Deep-rooted ideology, artistry, and sophisticated physical techniques are combined in North Korea’s mass gymnastics. Comprehensive physical arts, gymnastics, and dance movements comprise the basis of North Korea’s mass gymnastics. By closely intertwining music, art, and various art forms into mass gymnastics, the participants create grand and beautiful images through card stunts, reflecting North Korea’s Juche, or self-reliance ideology.


The detailed characteristics of North Korean mass gymnastics are as follows:


1. The aesthetics of mass gymnastics are in line with Juche realism and focus on the propaganda of their Great Leader.


2. The genre of mass gymnastics is comprehensive sport by combining mass gymnastics and art in the forms of dance and music


3. Mass gymnastics are comprised of a background (card stunt) team and a gymnast team.


4. As a means of educating the public, it contributes to strengthening the regime and has a strong ideological features.


5. The form and content of mass gymnastics continue to evolve, such as its original meaning of a mass gymnastic performance have been complemented with background team and music, completing the three elements of North Korean mass gymnastics: a gymnast team, a background team, and music.


6. North Korean mass gymnastics are easily influenced by changes in not only the political environment but also social changes or changes in the international environment.


4. Mass gymnastics and mass games are alike but different


North Korean mass gymnastics and South Korean mass games came to be called differently due to the differences in linguistic environment after the division of Korea, but they signify a similar concept. There are similarities and differences between mass gymnastics and mass games from the perspective of changing concept. Mass games and mass gymnastics were often performed in both North and South Korea because both Koreas established and maintained a strong authoritarian system. However, the changes in the concept of mass gymnastics in North Korea are especially noticeable. In North Korea, mass gymnastics transformed from a mere athletic event to one that has political meaning and changed its name in 2000 to “Grand Mass Gymnastics and Artistic Performance.” In contrast, as mass games are rarely performed in South Korea, there is a high possibility that the notion will disappear. It is difficult for mass games, based on collectivism, to be performed on an individual or group level in South Korea, which has gone through many social changes from democratization, the 1997 Asian financial crisis, and other events.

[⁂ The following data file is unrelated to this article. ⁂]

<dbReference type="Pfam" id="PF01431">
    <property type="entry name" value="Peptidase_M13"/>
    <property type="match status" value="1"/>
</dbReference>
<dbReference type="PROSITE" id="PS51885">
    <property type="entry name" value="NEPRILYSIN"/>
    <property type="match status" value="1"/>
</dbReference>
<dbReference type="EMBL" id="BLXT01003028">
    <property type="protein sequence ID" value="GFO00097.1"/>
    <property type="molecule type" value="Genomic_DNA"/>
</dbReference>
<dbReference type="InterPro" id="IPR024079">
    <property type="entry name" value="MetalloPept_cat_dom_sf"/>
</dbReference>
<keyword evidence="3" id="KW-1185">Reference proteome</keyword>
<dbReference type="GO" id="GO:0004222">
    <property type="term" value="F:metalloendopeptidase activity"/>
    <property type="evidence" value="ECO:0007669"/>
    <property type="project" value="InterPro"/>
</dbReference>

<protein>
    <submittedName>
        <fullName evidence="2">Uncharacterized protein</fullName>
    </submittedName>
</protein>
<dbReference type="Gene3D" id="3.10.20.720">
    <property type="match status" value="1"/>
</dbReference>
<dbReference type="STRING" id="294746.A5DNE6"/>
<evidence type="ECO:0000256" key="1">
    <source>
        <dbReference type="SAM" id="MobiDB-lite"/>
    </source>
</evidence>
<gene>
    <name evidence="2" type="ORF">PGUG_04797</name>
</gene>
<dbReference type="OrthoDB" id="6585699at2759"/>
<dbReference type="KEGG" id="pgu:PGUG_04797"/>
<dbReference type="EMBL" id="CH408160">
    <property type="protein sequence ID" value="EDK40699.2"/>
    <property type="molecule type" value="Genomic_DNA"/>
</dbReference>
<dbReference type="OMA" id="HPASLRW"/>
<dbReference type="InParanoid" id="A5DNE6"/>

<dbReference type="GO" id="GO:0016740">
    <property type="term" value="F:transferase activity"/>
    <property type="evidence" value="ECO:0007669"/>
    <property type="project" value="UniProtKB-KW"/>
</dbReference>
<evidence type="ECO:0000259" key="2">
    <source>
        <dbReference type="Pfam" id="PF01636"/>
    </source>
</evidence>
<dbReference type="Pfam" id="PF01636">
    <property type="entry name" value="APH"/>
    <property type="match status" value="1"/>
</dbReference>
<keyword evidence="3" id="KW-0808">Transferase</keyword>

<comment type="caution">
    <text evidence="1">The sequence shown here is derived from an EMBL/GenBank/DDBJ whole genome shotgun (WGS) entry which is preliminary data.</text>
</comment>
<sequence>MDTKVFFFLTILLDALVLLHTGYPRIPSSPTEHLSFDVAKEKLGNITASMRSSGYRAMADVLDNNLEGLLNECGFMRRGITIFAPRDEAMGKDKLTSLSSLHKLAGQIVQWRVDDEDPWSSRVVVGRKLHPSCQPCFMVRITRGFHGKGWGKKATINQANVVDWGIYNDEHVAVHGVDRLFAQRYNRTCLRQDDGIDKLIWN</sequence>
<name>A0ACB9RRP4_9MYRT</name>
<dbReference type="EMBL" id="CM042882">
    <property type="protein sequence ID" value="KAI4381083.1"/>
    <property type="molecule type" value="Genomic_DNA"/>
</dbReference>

Although it is not to the extent of South Korea, North Korea is also experiencing marketization and changes in its regime. As individualism and materialism spread, it may be challenging to maintain the traditional form of mass gymnastics. The significance of mass games and mass gymnastics, which were often performed during the initial stage of the nation-building or under a strong authoritarian system, has shrunk or is changing due to democratization in South Korea and regime changes in North Korea.■



Woo-young Lee is a professor at the University of North Korean Studies. He earned his Ph.D. in Sociology at Yonsei University and served as an assistant professor at the Graduate School of North Korean Studies at Kyungnam University. He is also an advisor to the Unification Research Group in the National Assembly of South Korea. Prof. Lee has researched on concrete cases of social and cultural exchanges between South and North Korea, including the issues raised during the exchange process and the effects of exchanges. He wrote the parts on group gymnastics and mass games of History of Conceptual Division on the Korean Peninsula consisting of 6 volumes.



Typeset by Yewon HongResearch Associate
    For inquiries: 02 2277 1683 (ext. 206) |

Major Project

Center for North Korea Studies

Detailed Business

Global NK Zoom & Connect


Related Publications